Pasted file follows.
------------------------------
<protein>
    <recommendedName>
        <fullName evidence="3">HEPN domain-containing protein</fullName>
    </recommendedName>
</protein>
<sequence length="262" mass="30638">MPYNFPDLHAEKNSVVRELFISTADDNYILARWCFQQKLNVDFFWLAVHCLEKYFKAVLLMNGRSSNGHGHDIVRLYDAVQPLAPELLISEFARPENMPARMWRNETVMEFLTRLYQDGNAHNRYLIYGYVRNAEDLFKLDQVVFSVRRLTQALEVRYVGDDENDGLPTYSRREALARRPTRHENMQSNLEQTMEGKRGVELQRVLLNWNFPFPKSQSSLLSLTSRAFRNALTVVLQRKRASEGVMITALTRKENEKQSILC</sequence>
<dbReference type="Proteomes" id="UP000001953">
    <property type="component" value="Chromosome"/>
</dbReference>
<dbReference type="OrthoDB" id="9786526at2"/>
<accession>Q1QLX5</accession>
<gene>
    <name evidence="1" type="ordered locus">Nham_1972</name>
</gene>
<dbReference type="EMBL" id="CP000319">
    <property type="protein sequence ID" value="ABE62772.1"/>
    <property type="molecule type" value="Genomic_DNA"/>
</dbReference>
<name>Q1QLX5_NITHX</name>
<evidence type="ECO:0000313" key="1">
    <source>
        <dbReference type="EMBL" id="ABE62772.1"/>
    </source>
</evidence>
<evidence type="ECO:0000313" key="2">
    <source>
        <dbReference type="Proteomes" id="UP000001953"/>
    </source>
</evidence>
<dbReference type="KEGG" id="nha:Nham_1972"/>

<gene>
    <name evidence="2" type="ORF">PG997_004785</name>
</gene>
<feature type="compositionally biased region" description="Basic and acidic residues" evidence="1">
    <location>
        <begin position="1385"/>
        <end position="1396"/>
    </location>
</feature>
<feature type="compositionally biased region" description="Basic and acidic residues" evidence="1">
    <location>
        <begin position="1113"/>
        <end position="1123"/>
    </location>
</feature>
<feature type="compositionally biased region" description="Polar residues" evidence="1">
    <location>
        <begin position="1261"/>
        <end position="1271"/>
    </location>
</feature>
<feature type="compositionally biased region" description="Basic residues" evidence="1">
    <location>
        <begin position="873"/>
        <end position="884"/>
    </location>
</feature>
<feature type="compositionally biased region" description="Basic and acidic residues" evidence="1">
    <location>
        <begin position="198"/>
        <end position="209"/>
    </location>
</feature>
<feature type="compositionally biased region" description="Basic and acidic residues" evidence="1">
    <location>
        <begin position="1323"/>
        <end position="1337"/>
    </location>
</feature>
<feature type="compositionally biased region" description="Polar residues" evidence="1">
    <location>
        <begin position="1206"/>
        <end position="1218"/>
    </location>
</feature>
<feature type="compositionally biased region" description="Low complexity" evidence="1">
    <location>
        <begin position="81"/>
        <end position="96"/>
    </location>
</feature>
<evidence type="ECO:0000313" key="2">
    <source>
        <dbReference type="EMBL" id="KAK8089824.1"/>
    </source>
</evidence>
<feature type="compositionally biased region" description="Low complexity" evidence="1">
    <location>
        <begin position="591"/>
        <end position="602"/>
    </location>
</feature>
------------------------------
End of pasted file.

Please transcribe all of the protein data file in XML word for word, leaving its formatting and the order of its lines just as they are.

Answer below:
<protein>
    <recommendedName>
        <fullName evidence="3">HEPN domain-containing protein</fullName>
    </recommendedName>
</protein>
<sequence length="262" mass="30638">MPYNFPDLHAEKNSVVRELFISTADDNYILARWCFQQKLNVDFFWLAVHCLEKYFKAVLLMNGRSSNGHGHDIVRLYDAVQPLAPELLISEFARPENMPARMWRNETVMEFLTRLYQDGNAHNRYLIYGYVRNAEDLFKLDQVVFSVRRLTQALEVRYVGDDENDGLPTYSRREALARRPTRHENMQSNLEQTMEGKRGVELQRVLLNWNFPFPKSQSSLLSLTSRAFRNALTVVLQRKRASEGVMITALTRKENEKQSILC</sequence>
<dbReference type="Proteomes" id="UP000001953">
    <property type="component" value="Chromosome"/>
</dbReference>
<dbReference type="OrthoDB" id="9786526at2"/>
<accession>Q1QLX5</accession>
<gene>
    <name evidence="1" type="ordered locus">Nham_1972</name>
</gene>
<dbReference type="EMBL" id="CP000319">
    <property type="protein sequence ID" value="ABE62772.1"/>
    <property type="molecule type" value="Genomic_DNA"/>
</dbReference>
<name>Q1QLX5_NITHX</name>
<evidence type="ECO:0000313" key="1">
    <source>
        <dbReference type="EMBL" id="ABE62772.1"/>
    </source>
</evidence>
<evidence type="ECO:0000313" key="2">
    <source>
        <dbReference type="Proteomes" id="UP000001953"/>
    </source>
</evidence>
<dbReference type="KEGG" id="nha:Nham_1972"/>

<gene>
    <name evidence="2" type="ORF">PG997_004785</name>
</gene>
<feature type="compositionally biased region" description="Basic and acidic residues" evidence="1">
    <location>
        <begin position="1385"/>
        <end position="1396"/>
    </location>
</feature>
<feature type="compositionally biased region" description="Basic and acidic residues" evidence="1">
    <location>
        <begin position="1113"/>
        <end position="1123"/>
    </location>
</feature>
<feature type="compositionally biased region" description="Polar residues" evidence="1">
    <location>
        <begin position="1261"/>
        <end position="1271"/>
    </location>
</feature>
<feature type="compositionally biased region" description="Basic residues" evidence="1">
    <location>
        <begin position="873"/>
        <end position="884"/>
    </location>
</feature>
<feature type="compositionally biased region" description="Basic and acidic residues" evidence="1">
    <location>
        <begin position="198"/>
        <end position="209"/>
    </location>
</feature>
<feature type="compositionally biased region" description="Basic and acidic residues" evidence="1">
    <location>
        <begin position="1323"/>
        <end position="1337"/>
    </location>
</feature>
<feature type="compositionally biased region" description="Polar residues" evidence="1">
    <location>
        <begin position="1206"/>
        <end position="1218"/>
    </location>
</feature>
<feature type="compositionally biased region" description="Low complexity" evidence="1">
    <location>
        <begin position="81"/>
        <end position="96"/>
    </location>
</feature>
<evidence type="ECO:0000313" key="2">
    <source>
        <dbReference type="EMBL" id="KAK8089824.1"/>
    </source>
</evidence>
<feature type="compositionally biased region" description="Low complexity" evidence="1">
    <location>
        <begin position="591"/>
        <end position="602"/>
    </location>
</feature>